The bear at the heart of St. Albert


Rise and fall of Bruin Inn reflects fortunes of downtown

It was a sad day in city history when the bear of St. Albert fell.

Dust belched from the Bruin Inn as an excavator crunched into its stucco skeleton on July 19, 2000, writes Edmonton Journal reporter Peter Brieger. The handful of old-timers who witnessed the 71-year-old building’s demise no doubt had many memories of what was once St. Albert’s most iconic watering hole.

“That hotel was like a landmark,” said Adam Hauptman, whose family owned it for decades.

“I was certainly really disappointed they decided to tear it down.”

The Bruin was for almost a century the central business in downtown St. Albert and an enduring link to the city’s past. But just as it would rise again as the Bruin Centre, so too has downtown begun to roar to life once more.

The roaming heart of commerce

“Downtown” St. Albert wasn’t always located along Perron St., notes Joanne White, curator of the Musée Héritage Museum in St. Albert. The city’s original commercial core was the Mission District over by the grain elevators, and had the Hudson’s Bay Company trading post as its hub.

Hudson’s Bay used Big Lake as a place to stash its horses in the early 1800s to protect them from raiders attacking Fort Edmonton, White said. Many of the employees hired to guard the horses ended up settling in the region.

By 1866, there was enough traffic in this region on account of the St. Albert bridge that Hudson’s Bay decided to build a trading post here, reports historian James Tirrul-Jones. Hudson’s Bay employee John Cunningham, father of Sam Cunningham of the St. Albert Mounted Rifles, ran it for two years before his death on a buffalo hunt. He was succeeded by Louis Chastellain.

Entrepreneurs soon set up shop next to the post to take advantage of the traffic, White said. Narcisse Beaudry opened St. Albert’s first hotel there in 1873, and a second store, a blacksmith, shoemaker’s shop and flour mill followed in the next two decades. The arrival of the railway in 1906 brought the first grain elevator and more business to the region, including a pharmacy and the Empress Hall.

By the 1900s, the increased importance of Edmonton saw traffic and commerce shift away from the Mission District and towards what is now Perron Street, White said. Henry McKenney was one of the first businessmen to enter what we now call downtown when he opened his shop south of the Perron St. Bridge in 1884, Black Robe’s Vision reports. His store would later be the site of Alberta’s first phone call.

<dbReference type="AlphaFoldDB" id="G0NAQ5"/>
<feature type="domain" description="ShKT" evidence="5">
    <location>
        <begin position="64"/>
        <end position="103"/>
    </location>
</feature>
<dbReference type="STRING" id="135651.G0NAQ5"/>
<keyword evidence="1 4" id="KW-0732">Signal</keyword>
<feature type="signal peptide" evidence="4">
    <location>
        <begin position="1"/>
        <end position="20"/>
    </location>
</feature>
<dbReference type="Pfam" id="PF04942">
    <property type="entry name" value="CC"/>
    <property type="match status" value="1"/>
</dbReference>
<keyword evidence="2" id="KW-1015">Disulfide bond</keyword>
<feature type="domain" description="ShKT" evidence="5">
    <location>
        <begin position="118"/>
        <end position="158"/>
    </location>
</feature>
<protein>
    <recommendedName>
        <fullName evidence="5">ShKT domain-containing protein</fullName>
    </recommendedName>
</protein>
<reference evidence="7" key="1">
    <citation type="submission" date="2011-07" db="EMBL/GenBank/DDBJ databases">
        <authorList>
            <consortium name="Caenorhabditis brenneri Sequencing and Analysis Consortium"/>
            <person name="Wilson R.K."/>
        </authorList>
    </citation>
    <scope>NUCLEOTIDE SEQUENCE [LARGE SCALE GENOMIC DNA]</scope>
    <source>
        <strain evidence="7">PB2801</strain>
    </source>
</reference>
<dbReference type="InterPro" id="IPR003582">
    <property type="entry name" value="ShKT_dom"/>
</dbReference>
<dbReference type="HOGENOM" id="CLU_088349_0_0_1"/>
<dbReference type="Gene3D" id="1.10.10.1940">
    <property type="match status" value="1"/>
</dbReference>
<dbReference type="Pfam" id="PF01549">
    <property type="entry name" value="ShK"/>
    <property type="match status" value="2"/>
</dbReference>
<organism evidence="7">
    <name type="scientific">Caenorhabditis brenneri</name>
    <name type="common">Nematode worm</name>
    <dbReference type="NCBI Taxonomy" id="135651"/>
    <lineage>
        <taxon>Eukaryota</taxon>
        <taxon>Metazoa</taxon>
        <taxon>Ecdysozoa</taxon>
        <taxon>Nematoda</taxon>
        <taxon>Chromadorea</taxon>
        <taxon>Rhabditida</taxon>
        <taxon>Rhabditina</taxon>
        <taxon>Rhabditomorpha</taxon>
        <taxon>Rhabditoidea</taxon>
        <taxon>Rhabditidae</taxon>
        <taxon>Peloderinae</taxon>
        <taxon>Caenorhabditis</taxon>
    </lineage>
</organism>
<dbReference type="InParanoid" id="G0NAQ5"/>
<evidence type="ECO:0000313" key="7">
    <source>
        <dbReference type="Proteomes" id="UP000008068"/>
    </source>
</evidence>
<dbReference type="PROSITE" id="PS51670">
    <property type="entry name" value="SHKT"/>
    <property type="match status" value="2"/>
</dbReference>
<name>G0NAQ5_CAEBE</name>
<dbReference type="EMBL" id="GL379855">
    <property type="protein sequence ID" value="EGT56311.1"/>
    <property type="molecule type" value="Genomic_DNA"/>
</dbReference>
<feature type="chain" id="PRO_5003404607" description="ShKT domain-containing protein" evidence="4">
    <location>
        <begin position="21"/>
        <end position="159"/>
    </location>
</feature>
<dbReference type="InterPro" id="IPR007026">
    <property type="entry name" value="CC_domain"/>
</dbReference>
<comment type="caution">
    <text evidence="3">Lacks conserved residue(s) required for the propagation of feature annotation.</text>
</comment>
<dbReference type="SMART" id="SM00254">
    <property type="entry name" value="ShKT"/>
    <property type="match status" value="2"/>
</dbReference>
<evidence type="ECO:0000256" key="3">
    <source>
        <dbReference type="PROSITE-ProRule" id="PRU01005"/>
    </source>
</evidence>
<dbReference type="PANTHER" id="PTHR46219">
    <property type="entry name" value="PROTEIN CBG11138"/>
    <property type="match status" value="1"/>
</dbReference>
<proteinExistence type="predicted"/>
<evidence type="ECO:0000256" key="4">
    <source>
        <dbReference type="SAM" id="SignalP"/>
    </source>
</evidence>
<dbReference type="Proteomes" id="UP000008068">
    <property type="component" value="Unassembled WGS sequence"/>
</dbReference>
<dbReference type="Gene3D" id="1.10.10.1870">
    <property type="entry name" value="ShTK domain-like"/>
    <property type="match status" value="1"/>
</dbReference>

By 1913, downtown was a bustling commercial area, with two banks, a hardware store, the Dawson Block (arguably St. Albert’s first shopping complex, located where the Perron Block is today), and several hotels, Black Robe’s Vision reports.

The bear rises

One of those hotels was the Bruin Inn’s ancestor: the St. Albert Hotel, established in 1886 by David Chevigny (a member of St. Albert’s first town council).

Northwest Brewing Company salesman Peter McKay bought the place in August 1928, reports historian Donald Watkins. The province had just banned men and women from drinking together in bars (mixed drinking), but made an exception for rural spots like St. Albert. McKay no doubt saw this as an opportunity.

The hotel burned down a month later, but McKay rebuilt it as the Bruin Inn, taking its name from his employer’s slogan: “Drink Northwest Beer – it’s a Bear.”

Designed by William Blakey, who also did the Jasper Place Lodge and the Garneau Theatre, the Bruin was built to look like a California mission, and stood out due to its cream stucco sides, historian Karen Korchinski writes. It would have been considered beautiful and avant-garde for St. Albert at the time.

The Edmonton Bulletin spared no superlative in its January 1929 story on the Bruin, declaring it “the last word in comfort and luxury.” This “imposing edifice” cost some $30,000 to build and had 16 rooms, a beer parlour, electric lighting and hot and cold water in every room.

“Phoenix-like out of the ashes of the ruin (of the St. Albert Hotel) has arisen a new hotel surpassing the old one in every respect,” it said.

Boom-times downtown

Adam Hauptman said his uncle Stan bought the Bruin in 1947 and would run it with his family’s help for decades afterward.

Adam said the streets in downtown St. Albert were “basically mud” back then, and the Sturgeon would flood all the way up Perron Street to where the post office is today. Down the street, you’d see wooden sidewalks, three grocery stores, a butcher, a garage, a credit union and the Bank of Montreal (now The Art Gallery of St. Albert).

Head into the Bruin, and you’d find round wooden tables with steel legs, wooden chairs, and plenty of noise, beer and people, Adam continued – if you could see through the tobacco smoke.